Divya Madhavan has taught in various cultural and educational contexts. She is an EAP Lecturer at Ecole Centrale Paris and is doing a Doctorate in Education at the University of Exeter. Teaching is something that has resonated with her for as long as she can remember. Divya’s main research interest is the practitioner voice in education.
Interview with Divya Madhavan
D.M. – Divya Madhavan
A.C. – Alexandra Chistyakova
A.C. : Hello Divya! Let me first thank you for your inspirational and practical presentation at iSTEK this April! I enjoyed it a lot and borrowed a lot of useful and stimulating ideas from it! Thank you for sharing them with us!
Divya, your presentation title was “Understanding Learner Perceptions Through Action Research.” Could you please explain what Action Research is?
D.M. : Research is, for me, a method of finding out more about something in a way that is systematic and meaningful. We find out more by reflecting on it, comparing it to neighbouring ideas and then gathering and presenting these thoughts in an intellectually responsible and respectful way.
Action Research is a little special because its goal isn’t just to find out more or describe or analyse something, its goal is to change that something but to approach this change from, again, a systematic and meaningful way.
A.C. : At your presentation you said that “Research is not the intellectual property of academics.” Why do you think practitioners might need to do their own action research and how can they benefit from it?
D.M. : The reason I made that comment (I’ve written more about this here) was because I see practitioners feeling excluded from the formalized side to academic discourse and practice, just like I see conference organizers within ELT openly saying that they don’t want theoretical or academic presentations at their events.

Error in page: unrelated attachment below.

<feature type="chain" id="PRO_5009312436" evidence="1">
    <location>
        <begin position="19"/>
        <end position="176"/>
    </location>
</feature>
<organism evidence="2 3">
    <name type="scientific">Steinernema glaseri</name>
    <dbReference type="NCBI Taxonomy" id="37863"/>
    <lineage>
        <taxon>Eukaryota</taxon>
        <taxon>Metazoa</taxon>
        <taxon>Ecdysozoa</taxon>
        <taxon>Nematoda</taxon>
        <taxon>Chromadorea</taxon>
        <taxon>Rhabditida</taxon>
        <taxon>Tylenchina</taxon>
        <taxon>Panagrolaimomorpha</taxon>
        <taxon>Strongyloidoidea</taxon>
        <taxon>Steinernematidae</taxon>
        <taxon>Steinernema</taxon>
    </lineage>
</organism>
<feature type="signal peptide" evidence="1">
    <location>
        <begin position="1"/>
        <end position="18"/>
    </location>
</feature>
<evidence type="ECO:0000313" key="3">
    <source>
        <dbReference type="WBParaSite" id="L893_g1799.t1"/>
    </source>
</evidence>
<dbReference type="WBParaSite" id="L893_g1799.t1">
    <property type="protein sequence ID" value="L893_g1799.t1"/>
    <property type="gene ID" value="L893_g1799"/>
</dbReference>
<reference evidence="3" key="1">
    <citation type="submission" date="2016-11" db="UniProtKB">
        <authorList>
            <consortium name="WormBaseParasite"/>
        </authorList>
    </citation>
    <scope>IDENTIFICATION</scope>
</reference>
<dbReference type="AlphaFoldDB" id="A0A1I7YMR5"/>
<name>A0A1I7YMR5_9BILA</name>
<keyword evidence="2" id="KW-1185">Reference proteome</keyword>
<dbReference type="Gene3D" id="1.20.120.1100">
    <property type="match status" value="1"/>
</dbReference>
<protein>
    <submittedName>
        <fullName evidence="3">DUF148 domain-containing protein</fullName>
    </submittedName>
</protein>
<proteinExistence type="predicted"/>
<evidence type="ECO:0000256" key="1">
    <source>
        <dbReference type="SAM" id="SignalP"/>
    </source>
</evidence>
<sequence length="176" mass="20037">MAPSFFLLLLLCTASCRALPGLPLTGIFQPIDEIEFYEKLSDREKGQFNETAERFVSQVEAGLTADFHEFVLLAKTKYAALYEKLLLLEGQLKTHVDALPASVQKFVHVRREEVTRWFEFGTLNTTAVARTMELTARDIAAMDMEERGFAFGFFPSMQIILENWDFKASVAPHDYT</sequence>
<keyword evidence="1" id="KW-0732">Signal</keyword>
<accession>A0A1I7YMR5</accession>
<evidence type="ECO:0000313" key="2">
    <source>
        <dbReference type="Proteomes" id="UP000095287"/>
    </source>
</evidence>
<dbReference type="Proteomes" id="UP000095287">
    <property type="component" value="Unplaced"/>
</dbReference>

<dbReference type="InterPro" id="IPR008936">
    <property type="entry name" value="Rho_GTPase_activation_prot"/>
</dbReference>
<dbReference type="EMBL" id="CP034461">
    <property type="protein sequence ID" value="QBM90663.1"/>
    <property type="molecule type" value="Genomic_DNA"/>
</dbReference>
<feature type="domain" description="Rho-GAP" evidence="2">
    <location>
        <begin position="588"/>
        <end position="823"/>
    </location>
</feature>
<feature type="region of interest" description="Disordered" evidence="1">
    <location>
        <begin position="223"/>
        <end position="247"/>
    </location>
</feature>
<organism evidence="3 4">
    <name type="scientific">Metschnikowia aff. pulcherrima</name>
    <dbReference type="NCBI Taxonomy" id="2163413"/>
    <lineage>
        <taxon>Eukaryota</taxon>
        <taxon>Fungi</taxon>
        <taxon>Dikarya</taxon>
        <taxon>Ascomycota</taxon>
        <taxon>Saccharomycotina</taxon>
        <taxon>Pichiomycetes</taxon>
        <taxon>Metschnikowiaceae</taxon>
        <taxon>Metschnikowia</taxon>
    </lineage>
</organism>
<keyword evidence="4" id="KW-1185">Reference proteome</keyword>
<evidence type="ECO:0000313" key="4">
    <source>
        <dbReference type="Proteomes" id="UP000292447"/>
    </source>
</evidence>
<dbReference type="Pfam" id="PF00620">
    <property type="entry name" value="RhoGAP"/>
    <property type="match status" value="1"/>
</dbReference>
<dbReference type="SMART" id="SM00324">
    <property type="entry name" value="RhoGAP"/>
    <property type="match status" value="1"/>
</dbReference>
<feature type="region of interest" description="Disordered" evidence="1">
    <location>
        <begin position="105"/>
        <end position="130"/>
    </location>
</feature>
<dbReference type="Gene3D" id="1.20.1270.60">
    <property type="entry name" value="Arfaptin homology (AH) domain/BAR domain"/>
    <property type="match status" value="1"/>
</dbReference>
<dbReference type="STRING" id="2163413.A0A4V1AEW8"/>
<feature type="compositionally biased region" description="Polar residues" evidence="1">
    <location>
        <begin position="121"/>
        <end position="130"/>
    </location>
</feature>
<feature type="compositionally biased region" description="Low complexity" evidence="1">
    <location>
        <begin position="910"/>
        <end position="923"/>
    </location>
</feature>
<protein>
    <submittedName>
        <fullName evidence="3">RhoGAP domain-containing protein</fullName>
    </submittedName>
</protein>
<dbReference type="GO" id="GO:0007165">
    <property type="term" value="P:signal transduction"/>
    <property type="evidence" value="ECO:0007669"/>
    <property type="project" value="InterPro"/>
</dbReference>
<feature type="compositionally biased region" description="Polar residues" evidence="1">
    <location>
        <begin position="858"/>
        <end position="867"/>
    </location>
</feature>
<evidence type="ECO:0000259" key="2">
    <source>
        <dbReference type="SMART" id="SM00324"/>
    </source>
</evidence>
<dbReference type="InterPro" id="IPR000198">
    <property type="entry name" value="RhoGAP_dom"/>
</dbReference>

I feel that this ‘us and them’ mentality could do with a reset from the inside (i.e. the teachers and the classrooms) because there’s no valid reason in my opinion for either side rejecting the other, it’s just a matter of learning the rules to each other’s discourse.
A.C. : Divya, what was your first action research? What situation in or outside your classroom made you realize you need it? What experience did you gain as the result of your research?
D.M. : The first Action Research project I did was in 2004 for my Masters. I was struggling with a classroom that had got off to a clumsy start, and I felt like I needed to change something in my practice but I wasn’t very clear as to what, which is where the idea of documenting it and listening to the process step by step came. It helped me calm down and not try and solve everything at once. It also helped me take a step back from trying this or that tool when what I needed for my confidence as a teacher was a wider perspective.
I learnt and then read a lot about the complexities of classroom (and human) dynamics. It didn’t magically get everything under control but some of the changes I made did impact my practice positively. More importantly I discovered how much I enjoyed stepping outside my immediate personal response to the situation and working with data and drawing upon theory to inform my practice.
A.C. : What are the researchable problems in classroom? Could you give a couple of examples, please?